AB InBev’s Budweiser becomes Olympics’ first beer brand global sponsor

AB InBev’s Budweiser becomes Olympics’ first beer brand global sponsor

Paris at Sunset – Home of the 2024 Olympics

AB InBev’s Budweiser becomes Olympics’ first beer brand global sponsor

The International Olympic Committee (IOC) has, for the first time in its 40-year sponsorship history, partnered with a beer brand, welcoming Anheuser-Busch InBev into its multi-billion dollar sponsorship program that benefits both the organization and international sports. This landmark agreement was unveiled by the IOC and AB InBev, the brewing behemoth from Belgium known for popular labels such as Budweiser, Corona, Michelob, and Modelo, covering the upcoming three Summer and Winter Olympic Games. The collaboration kicks off with the Paris Olympics, set to commence on July 26, and will extend through the 2026 Winter Olympics in Northern Italy, culminating with what is anticipated to be a highlight event at the Los Angeles Olympics in 2028.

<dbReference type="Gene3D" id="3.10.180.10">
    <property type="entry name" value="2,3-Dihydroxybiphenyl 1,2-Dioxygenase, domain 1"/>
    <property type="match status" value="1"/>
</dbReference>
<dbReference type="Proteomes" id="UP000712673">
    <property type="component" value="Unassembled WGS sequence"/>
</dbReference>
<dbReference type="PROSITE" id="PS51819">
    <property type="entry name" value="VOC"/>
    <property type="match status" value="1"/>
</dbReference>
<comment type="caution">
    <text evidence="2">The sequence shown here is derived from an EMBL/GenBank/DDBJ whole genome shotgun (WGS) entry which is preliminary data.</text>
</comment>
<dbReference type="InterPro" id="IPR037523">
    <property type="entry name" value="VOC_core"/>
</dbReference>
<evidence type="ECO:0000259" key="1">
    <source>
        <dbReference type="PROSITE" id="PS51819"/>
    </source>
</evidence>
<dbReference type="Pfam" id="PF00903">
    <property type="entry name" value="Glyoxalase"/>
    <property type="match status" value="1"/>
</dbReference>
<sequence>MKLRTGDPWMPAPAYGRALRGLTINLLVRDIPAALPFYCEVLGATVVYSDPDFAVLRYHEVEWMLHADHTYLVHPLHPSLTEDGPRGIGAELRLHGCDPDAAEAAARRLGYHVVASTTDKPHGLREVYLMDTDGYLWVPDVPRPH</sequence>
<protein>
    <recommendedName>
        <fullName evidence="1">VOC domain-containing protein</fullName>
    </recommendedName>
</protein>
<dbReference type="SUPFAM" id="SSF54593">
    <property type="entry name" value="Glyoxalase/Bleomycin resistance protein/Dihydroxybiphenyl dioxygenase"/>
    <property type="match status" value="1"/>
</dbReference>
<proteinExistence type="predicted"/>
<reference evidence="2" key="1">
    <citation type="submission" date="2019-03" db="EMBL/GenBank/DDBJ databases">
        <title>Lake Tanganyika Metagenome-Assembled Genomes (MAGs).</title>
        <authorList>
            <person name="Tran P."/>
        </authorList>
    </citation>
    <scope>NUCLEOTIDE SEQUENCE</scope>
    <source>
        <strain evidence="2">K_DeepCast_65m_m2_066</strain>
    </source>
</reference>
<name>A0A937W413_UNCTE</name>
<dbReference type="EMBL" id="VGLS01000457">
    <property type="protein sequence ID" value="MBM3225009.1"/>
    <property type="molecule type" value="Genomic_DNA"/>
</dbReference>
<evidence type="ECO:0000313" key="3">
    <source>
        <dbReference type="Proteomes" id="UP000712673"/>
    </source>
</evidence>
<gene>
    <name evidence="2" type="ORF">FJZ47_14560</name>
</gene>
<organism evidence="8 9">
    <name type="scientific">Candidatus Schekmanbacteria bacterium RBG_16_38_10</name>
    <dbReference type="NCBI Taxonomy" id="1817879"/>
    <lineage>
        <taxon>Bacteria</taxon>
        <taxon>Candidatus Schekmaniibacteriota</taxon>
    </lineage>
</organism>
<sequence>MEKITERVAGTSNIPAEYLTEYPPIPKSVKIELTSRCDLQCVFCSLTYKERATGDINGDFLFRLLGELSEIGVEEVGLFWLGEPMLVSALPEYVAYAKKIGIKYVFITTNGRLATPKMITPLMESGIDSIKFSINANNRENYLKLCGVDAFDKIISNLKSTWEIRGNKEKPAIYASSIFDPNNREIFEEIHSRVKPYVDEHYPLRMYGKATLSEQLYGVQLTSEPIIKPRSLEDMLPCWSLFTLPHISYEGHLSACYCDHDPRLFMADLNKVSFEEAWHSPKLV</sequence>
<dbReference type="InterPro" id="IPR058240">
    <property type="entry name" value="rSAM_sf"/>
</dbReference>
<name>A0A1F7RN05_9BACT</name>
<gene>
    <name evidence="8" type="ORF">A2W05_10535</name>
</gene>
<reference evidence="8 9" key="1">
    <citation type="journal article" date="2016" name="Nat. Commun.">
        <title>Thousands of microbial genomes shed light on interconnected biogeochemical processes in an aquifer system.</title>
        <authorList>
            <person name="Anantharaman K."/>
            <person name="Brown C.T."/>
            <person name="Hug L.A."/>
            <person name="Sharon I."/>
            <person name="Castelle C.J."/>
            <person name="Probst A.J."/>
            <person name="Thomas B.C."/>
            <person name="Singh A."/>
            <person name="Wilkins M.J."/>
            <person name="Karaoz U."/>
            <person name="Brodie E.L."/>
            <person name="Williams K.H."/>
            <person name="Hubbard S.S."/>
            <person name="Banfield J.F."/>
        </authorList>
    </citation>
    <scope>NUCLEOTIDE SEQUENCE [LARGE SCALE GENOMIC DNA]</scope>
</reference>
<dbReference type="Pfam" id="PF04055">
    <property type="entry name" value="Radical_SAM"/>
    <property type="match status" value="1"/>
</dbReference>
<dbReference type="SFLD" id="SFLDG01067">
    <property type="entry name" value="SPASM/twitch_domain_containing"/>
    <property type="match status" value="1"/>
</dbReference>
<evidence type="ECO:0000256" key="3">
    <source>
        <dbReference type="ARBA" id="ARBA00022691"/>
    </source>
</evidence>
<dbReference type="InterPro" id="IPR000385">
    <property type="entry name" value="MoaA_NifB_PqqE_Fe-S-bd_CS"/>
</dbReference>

The IOC has not disclosed how much the sponsorship costs, but estimates point to north of 300$ Million.

Corona Cero, the non-alcoholic variant of the globally second most valuable beer brand Corona, will serve as the worldwide beer sponsor for the Olympic Games, announced the leaders of the IOC and AB InBev. While the financial terms of the sponsorship were not revealed, it is known that some sponsors of the IOC’s TOP (The Olympic Partner) program contribute over $300 million for a four-year commercial partnership.

AB InBev, with its extensive support for sports worldwide, aims to celebrate the communal spirit that sports and beer jointly foster among fans, according to AB InBev CEO Michel Doukeris during an interview with The Associated Press. “Beer and sports are a natural pairing for fans,” Doukeris remarked, highlighting the company’s commitment to enhancing the sports viewing experience.

Since its inception in 1985, a year after the commercially revitalizing Los Angeles Games, the IOC’s TOP program has primarily partnered with companies in the technology and logistics sectors, such as Deloitte, Intel, and Toyota, to aid Olympic Games organizers in host cities. This marks the first time the Olympic organization has engaged with a beer or alcohol brand for its globally celebrated event, which is recognized as the zenith of athletic excellence and features an increasingly youthful roster of medalists in new sports like skateboarding. Nevertheless, beer sponsorships have been commonplace at the local level; for example, Chinese officials designated Budweiser as the international beer for the 2008 Beijing Olympics.